Christology in Pastoral Ministry

Christians confess that Jesus Christ is both fully God and fully man (Col 2:9).  The two natures of Christ exist in one person in contrast to Monophysitism and Nestorianism.  He has existed for all eternity as God, the second person of the Trinity and creator of all things in contrast to Arianism (John 1:1-3; Col 1:16).  In the fullness of time, Jesus was sent by his Father to become man through the incarnation and was born of the Virgin Mary (Gal 4:4).  Jesus lived a perfectly sinless life in obedience to the Father and was crucified under Pontius Pilate as an atonement for sin.  He rose again from the dead three days later and ascended into heaven (1 Cor 15:3-8).  One day, he will come again to judge the living and the dead and rule over all creation.  He is prophet, priest, and king over God’s people as the precious cornerstone chosen by God but rejected by men (1 Pet 2:4).  He is the head of the church which he bought with his own blood.

Jesus is the only mediator between God and man and he is the only way to God (John 14:6; 1 Tim 2:5).  Salvation is found only in Christ because he alone can save people from their sins.  He is to be worshiped and prayed to because he is fully God along with the Father and the Holy Spirit.  He is one with the Father and the Holy Spirit in nature, yet distinct from them in person.  He is sent by the Father and with the Father sends the Holy Spirit to convict the world of its sin (John 15:26; 16:8).  His atonement propitiates the wrath of God for sin reconciling all of those who turn to him in faith and repentance (Rom 3:25).  His perfect righteousness is imputed to all those who believe in him and their sins were imputed to Christ on the cross (2 Cor 5:21).  Christians do not need to fear the wrath of God because Christ bore God’s wrath in their place for their sins (Isa 53:4-10).

Christian leaders can learn much from the servanthood of Christ.  They are to imitate the life of Christ and so serve all of those God has entrusted to their care.  As Christ suffered on behalf of his people, the pastor must imitate Christ’s self-sacrificial love and give himself to the sanctification of God’s people through teaching and imitating the life of Christ (Col 1:24).  As Christ loved and cared for those around him, pastors must share in the compassion of Christ by serving others.  They must demonstrate the love of Christ to all those around them.  They must be the servant of all and wash the feet of those they serve through hospitality and generosity.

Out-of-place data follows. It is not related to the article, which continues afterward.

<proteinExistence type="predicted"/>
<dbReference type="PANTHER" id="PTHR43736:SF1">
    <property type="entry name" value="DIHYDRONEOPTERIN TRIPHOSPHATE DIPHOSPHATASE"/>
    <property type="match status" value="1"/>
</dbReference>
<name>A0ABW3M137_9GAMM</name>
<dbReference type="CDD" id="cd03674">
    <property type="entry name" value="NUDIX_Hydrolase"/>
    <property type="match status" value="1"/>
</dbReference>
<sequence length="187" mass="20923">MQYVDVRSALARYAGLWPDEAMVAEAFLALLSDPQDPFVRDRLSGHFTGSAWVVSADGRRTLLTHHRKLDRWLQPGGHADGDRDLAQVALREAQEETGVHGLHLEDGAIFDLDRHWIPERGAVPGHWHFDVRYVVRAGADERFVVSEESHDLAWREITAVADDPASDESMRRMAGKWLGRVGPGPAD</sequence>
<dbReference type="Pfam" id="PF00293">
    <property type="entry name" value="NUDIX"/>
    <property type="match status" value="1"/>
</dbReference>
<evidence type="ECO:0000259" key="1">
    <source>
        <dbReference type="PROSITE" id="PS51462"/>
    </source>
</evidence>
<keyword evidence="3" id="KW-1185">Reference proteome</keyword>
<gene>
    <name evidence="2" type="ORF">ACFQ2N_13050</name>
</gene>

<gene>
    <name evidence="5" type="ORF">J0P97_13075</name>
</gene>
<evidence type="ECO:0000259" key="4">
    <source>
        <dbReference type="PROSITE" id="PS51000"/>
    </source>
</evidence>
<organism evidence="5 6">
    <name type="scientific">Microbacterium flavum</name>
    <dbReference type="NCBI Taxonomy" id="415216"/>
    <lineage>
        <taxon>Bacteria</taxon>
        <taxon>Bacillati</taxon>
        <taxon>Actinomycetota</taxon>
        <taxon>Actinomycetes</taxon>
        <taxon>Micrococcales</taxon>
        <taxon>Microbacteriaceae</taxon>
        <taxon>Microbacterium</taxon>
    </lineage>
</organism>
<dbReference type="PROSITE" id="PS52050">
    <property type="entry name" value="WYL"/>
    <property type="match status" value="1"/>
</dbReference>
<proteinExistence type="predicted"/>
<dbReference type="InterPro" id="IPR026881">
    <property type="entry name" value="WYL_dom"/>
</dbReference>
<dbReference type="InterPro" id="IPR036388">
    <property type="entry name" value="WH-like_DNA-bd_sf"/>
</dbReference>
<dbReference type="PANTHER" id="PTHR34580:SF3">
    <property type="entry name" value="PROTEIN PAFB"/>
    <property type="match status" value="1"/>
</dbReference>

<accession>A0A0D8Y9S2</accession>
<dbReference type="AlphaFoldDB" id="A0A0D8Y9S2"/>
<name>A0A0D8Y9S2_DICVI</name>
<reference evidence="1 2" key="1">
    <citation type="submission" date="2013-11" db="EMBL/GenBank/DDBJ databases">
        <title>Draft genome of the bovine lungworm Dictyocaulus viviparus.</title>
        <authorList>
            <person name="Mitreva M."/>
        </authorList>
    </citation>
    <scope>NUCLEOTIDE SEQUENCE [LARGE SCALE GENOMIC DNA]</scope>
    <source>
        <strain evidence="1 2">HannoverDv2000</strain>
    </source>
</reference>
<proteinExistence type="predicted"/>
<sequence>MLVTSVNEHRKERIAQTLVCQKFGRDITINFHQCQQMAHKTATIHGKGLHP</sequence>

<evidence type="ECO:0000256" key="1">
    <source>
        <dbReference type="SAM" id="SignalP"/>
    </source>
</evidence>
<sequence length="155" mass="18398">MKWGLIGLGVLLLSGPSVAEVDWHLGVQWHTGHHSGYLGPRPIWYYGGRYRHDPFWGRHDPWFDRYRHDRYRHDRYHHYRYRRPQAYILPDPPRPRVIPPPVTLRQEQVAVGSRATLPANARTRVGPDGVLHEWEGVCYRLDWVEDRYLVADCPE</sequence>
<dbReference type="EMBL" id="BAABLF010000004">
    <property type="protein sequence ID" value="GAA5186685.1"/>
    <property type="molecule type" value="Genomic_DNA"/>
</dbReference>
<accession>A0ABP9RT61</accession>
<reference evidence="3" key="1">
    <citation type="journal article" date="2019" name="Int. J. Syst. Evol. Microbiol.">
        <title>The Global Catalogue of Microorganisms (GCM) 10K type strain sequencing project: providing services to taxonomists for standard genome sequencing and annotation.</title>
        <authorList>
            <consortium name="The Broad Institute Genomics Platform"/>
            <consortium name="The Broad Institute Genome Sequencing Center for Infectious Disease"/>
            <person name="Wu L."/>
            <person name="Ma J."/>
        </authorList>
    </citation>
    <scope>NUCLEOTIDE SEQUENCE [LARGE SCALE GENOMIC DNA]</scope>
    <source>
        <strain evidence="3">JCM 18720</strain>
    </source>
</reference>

As Jesus discipled his twelve apostles, pastors must disciple other Christians and especially other Christian leaders.  They need to entrust the sound doctrine they have been taught to others so that those they disciple can then teach others (2 Tim 2:2).  The pastor should be someone that other people can look to and see the life of Christ in.  Christian leaders should imitate all of the attributes of Christ.  They should be humble, loving, meek, righteous, holy, compassionate, merciful, and gracious to all those around them.  When a Christian leader is wronged by another, they should be quick to forgive and seek ways to be reconciled to their brothers and sisters in Christ.  As Jesus rebuked the false teaching of the Pharisees, Christian leaders need to be able to refute false teachers as a shepherd protects his flock from wolves.  As Jesus spent much time in prayer, Christian leaders must also make prayer a priority in their lives.

The incarnation reminds Christian leaders that they are truly strangers and aliens on earth.  As Jesus became incarnate to fulfill God’s plan of salvation, Christian leaders must enter into the culture that they are serving to make God’s way of salvation known to others.  They need to contextualize the gospel in whatever culture they live in without changing the gospel or compromising any of the truths of Scripture (1 Cor 9:22-23).  As Jesus submitted to the will of his Father, pastors should also submit to God’s will for their lives and obey God in all things.  Because Jesus Christ is Lord of all, pastors must submit to the lordship of Christ in their ministry.  Jesus determines how his church is to worship him and how his undershepherds will care for his flock.  Jesus Christ must be the focus and center of all preaching.  It is to him that all Scripture bears witness (John 5:39).  Preaching should therefore be Christ-centered and God-honoring with a view to accurately handling God’s Word as Jesus did (2 Tim 2:15).

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